The final day. Completion, with the shortest planned route of all. Also with the biggest group of all: the nine day riders, the three day riders, now joined by those who opted for a single day ride. How many people?
In The Good Oil, the campsite daily news sheet, these figures were given. Nine day riders, 3500. Three day riders, 400. One day riders, 80.
Here’s how the day began for us – slowly.
Although the start to day nine felt slow, we were still in the saddle by 7.30am. Maybe we just felt slow.
Riding across the bridge to Phillip Island was fun, having a lane closed to non-bike traffic. It will be a long time before cyclists get that opportunity again.
The weather was variable, to say the least. Except for the constant SW wind. We had glimpses of sun, spits of rain, and heavy cold water in the face.
The day had the feel of waiting to end. I enjoyed seeing the island for the first time, but today was not the time to hang around and enjoy its attractions.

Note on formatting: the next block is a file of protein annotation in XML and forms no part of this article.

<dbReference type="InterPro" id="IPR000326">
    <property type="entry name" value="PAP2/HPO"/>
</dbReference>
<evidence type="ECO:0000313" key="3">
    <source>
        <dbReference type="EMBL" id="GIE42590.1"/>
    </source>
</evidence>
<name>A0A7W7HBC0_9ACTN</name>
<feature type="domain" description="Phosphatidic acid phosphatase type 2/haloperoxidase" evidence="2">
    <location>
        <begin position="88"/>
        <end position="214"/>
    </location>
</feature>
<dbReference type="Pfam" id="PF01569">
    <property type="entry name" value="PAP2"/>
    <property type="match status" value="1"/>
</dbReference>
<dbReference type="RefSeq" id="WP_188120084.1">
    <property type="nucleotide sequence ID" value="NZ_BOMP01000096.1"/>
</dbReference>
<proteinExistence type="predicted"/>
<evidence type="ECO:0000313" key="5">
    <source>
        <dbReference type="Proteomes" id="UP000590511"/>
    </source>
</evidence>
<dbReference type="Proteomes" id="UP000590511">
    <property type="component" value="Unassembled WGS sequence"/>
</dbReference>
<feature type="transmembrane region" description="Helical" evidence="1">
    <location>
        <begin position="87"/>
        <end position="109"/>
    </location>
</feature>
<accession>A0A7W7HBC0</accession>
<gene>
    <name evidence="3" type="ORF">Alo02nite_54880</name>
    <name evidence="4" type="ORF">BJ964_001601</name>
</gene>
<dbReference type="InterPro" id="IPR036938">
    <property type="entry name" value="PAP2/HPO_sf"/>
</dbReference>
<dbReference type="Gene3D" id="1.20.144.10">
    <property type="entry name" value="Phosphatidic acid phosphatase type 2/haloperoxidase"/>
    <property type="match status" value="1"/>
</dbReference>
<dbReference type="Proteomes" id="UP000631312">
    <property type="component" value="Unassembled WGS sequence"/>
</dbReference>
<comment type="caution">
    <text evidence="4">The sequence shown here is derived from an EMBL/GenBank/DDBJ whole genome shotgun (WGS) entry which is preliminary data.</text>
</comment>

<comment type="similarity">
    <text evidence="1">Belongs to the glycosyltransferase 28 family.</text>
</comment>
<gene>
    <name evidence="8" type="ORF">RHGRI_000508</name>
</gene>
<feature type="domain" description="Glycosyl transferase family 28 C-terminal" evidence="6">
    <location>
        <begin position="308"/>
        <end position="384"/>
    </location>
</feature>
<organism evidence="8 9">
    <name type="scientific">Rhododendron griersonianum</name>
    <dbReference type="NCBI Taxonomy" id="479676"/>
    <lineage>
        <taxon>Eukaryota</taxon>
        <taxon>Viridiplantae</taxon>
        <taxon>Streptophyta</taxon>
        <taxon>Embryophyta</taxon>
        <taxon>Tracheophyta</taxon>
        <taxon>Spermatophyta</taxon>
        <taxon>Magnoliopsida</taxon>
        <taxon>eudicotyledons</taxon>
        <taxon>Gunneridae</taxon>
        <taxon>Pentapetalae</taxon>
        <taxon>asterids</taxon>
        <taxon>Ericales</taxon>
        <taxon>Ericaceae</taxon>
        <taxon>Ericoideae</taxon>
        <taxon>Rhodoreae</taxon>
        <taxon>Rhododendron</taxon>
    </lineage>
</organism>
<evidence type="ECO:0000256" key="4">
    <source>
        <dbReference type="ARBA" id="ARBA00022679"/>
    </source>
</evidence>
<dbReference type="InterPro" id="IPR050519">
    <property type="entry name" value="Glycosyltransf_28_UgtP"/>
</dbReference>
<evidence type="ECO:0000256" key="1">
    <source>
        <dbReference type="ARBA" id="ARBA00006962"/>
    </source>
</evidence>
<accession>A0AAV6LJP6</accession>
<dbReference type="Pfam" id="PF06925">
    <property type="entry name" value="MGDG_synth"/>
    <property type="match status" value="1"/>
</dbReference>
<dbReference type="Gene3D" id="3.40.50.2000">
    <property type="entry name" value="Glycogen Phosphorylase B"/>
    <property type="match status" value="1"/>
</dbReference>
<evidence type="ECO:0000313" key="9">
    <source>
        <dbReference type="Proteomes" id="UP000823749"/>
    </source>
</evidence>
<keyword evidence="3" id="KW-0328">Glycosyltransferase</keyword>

Passing the official end of the ride, we took the full route: out to view The Nobbies and back. Here is the view, taken before we all enjoyed the day’s only two kilometres with the wind at our backs.
And how good it was to be re-united with the rest of the Little crew! (Also to see that Catherine’s early arrival meant we were spared the three kilometre traffic jam heading to the finish.)
Final odometer readings.
Chris: 22 687km.
So the final distances are in, though the kids’ computers both had glitches that robbed them of done distances. The numbers are: 619km for me, 540.3km for Nahum (probably 50-55 less than actual), 571km for Ruth (about five below actual). Enjoyable, and a good effort: the source, I pray, of many great memories.
Thanks for reading!
PS I reckon that the Great Victorian Bike Ride feels like Beach Mission, if you’ve ever served on one of them. Work, camp duties, variable summer weather, a day off in the middle, and lots of people.